My Sister’s Keeper

by | Jan 31, 2018 | Politics, Society

Whenever I see the word “keeper” I invariably think of bee handlers and the bible. The old phrase “My brother’s keeper” was supposedly Cain referring to his brother, Abel. I’m more interested in Eve, their mother who supposedly allowed sin into the Garden and caused man’s fall from grace. I see several similarities between honey bees and women; beauty, productivity, creation, nurturing, both indispensable to this world. Mothers manage hives so busy that it makes me dizzy.

For me, the Person of the Year award goes to a woman, any woman.

Three senators killed the repeal of Obamacare. I don’t think it is a coincidence that two of them were named Sue and Linda. Life is not easy for even the most contented woman in our culture, but Politics? John McCain cast the decisive vote in dramatic fashion but he has have brain cancer and his vote was likely with one eye on his legacy. Regardless, the three could not stomach taking healthcare away from millions of their constituents.

When the Republican chairman of her committee changed his mind about letting the public see the transcripts of the Fusion GPS senate testimony, Senator Dianne Feinstein, the ranking Democrat, released the report anyway.

Trump’s chief of staff John Kelly reminisced about how women were “cherished” when he was growing in one of Boston’s Irish neighborhood. Lawrence McConnell who grew near Kelly reminded the general that getting drunk and beating their wives was almost a sport in those poor tenements.

Closer to home, one lady lobbyist told the Sacramento Bee that during their first meeting one politician told her he did all of his business “on the golf course or a mattress. You pick which.” That was 1975 and in a backwater state capitol, of course, but she went on to explain that things haven’t changed that much since. The current epidemic of political sexual assault headlines bears her.

Women as goddesses have been a staple of Hollywood. So has male sexual harassment. Domestically, things are different and they’re not. A man who ruled his home with an iron fist once told me that “someone has to make the decisions.” When I said that my wife and I discuss things and decide as a unit, he said that was just one too many opinions for such an arrangement to work. My younger brother quotes the bible and likes to use the biblical “Get thee behind me, woman” command.

As the recent election unfolded I wondered how the wives of aspiring politicians could stand next to their husbands who confessed to extracurricular sexual activities as he said how sorry he was and what he would do to make amends for the voter’s disillusionment. I won’t even bother to get into the various fallen evangelicals who sin and bounce back like a Lil Abner’s Schmoo.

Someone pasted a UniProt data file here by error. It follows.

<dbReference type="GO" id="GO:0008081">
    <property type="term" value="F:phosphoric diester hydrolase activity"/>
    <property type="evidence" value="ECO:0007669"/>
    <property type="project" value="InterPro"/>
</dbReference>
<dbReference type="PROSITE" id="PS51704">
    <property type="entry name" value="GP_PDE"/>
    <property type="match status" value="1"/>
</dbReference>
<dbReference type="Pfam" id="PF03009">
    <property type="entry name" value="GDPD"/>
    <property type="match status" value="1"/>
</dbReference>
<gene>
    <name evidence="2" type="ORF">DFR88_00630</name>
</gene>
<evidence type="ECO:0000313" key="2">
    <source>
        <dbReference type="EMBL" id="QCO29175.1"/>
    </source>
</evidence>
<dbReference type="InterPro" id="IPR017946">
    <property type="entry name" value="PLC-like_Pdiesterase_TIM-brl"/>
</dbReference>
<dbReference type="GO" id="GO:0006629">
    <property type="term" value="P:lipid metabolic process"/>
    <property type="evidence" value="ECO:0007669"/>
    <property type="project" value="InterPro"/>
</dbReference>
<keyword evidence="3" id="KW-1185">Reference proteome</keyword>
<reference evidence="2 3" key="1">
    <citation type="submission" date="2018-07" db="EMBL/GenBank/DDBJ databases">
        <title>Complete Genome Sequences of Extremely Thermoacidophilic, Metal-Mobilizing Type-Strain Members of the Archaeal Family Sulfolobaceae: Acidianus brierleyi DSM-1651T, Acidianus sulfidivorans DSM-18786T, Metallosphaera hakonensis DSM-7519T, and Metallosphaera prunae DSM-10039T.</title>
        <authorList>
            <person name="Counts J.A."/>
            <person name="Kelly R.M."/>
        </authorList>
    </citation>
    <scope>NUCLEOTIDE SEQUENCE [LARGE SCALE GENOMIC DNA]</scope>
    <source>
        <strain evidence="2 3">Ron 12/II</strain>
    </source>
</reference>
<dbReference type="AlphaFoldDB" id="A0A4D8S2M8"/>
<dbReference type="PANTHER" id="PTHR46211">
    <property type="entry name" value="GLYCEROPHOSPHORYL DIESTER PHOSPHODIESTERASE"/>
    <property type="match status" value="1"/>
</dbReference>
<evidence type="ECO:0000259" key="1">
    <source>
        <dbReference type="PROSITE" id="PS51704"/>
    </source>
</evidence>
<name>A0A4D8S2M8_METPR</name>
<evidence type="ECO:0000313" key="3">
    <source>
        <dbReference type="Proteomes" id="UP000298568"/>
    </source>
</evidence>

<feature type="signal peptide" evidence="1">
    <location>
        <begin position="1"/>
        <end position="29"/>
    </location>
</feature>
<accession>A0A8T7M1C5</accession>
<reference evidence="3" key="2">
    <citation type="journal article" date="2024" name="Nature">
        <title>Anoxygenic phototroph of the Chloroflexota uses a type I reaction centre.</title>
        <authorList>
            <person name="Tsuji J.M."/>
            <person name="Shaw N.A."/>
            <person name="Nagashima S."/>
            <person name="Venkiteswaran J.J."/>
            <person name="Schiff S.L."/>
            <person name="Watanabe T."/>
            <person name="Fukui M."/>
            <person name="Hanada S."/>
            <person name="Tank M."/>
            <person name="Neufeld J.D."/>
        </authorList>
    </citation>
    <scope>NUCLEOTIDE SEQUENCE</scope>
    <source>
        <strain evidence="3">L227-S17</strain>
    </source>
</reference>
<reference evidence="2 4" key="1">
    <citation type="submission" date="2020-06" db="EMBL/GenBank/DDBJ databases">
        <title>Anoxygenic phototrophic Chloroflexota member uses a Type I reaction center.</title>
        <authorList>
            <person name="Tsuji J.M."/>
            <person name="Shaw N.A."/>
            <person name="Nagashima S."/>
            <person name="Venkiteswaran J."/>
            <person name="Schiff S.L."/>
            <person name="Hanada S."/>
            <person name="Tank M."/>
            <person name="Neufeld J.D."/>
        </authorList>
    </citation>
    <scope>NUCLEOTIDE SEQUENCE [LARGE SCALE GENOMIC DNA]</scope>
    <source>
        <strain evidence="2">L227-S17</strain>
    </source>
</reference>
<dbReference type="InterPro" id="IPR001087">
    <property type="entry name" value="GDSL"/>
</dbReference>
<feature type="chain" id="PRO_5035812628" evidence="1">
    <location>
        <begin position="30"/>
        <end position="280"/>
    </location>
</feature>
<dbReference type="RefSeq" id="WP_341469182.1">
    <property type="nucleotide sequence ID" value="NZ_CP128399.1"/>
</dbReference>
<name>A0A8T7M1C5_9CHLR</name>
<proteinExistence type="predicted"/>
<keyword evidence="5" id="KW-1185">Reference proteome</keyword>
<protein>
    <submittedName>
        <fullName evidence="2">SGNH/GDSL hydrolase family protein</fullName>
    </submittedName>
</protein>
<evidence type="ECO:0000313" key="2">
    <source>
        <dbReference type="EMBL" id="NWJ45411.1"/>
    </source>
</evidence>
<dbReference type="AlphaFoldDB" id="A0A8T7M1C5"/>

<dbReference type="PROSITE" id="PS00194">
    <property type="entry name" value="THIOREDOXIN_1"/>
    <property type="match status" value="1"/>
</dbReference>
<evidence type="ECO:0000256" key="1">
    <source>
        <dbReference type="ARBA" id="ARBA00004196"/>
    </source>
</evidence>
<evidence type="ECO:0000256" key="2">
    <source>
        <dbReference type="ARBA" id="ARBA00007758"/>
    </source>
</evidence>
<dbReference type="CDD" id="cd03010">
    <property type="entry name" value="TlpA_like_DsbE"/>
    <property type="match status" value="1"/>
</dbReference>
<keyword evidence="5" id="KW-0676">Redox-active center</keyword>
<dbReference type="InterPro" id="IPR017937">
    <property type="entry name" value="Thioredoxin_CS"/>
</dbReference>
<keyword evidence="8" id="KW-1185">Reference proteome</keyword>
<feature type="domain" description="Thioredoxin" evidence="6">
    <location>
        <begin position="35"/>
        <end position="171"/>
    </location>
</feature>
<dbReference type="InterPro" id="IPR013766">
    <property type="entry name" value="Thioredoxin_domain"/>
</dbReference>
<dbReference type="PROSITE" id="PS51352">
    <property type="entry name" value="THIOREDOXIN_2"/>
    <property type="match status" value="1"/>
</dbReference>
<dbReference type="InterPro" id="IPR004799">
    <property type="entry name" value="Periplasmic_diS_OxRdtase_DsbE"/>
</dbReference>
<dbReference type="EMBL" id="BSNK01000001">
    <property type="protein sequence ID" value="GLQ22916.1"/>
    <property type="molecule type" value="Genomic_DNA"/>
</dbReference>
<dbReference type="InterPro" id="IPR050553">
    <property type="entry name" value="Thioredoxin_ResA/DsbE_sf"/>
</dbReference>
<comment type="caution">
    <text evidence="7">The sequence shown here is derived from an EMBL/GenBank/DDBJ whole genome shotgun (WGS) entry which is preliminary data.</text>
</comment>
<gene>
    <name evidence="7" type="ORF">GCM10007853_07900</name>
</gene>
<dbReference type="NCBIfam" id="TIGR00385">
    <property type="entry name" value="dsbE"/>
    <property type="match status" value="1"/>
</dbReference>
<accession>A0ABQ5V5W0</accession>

Neither of my sisters need a keeper. The “my brother’s keeper” concept is like the default “He.” We use the masculine even in discussion exclusive to females. Why? Because it is traditional. It’s time to find better words. Using the masculine harkens back to the days when women were nothing more than indentured servants trapped in the so-called sanctity of their marriage vows. The fairer sex wasn’t even considered in the running when the U.S. Constitution was drafted. Would that there was as much discussion about how women are treated in that context than all the debate about the “right” to bear assault rifles for personal protection.

If we can’t be our brother’s keeper, what makes us think that the ladies need a keeper? They do not. Women offer a perspective that is not just valuable but endemic to our very survival. They are not chattel that must be herded around and shown how to do menial tasks. They just need partners, someone equal to walk through life with, someone to, at times, suggest different routes. I doubt that a woman in power would insult a quarter of the world with a gross tweet that called our ally countries a vulgarity. Such a woman would realize how foolish it would be to spend billions constructing a wall between us and Mexico. She would probably take that money and feed and clothed all our children and the less fortunate.

I, for one, am proud of the women who are finally standing up to the abuses of the political and entertainment worlds. Those are not the only arenas where the fight is happening, of course. We are talking about our wives and mothers and sisters and all those female relatives when we characterize women with a broad brush that portrays them as hysterical and weak and lacking of intelligence. If anyone needs a keeper, it is surely we males.

Jerry Tuck is a retired San Andreas resident and an indie author. Contact him at or use the Contact Form.

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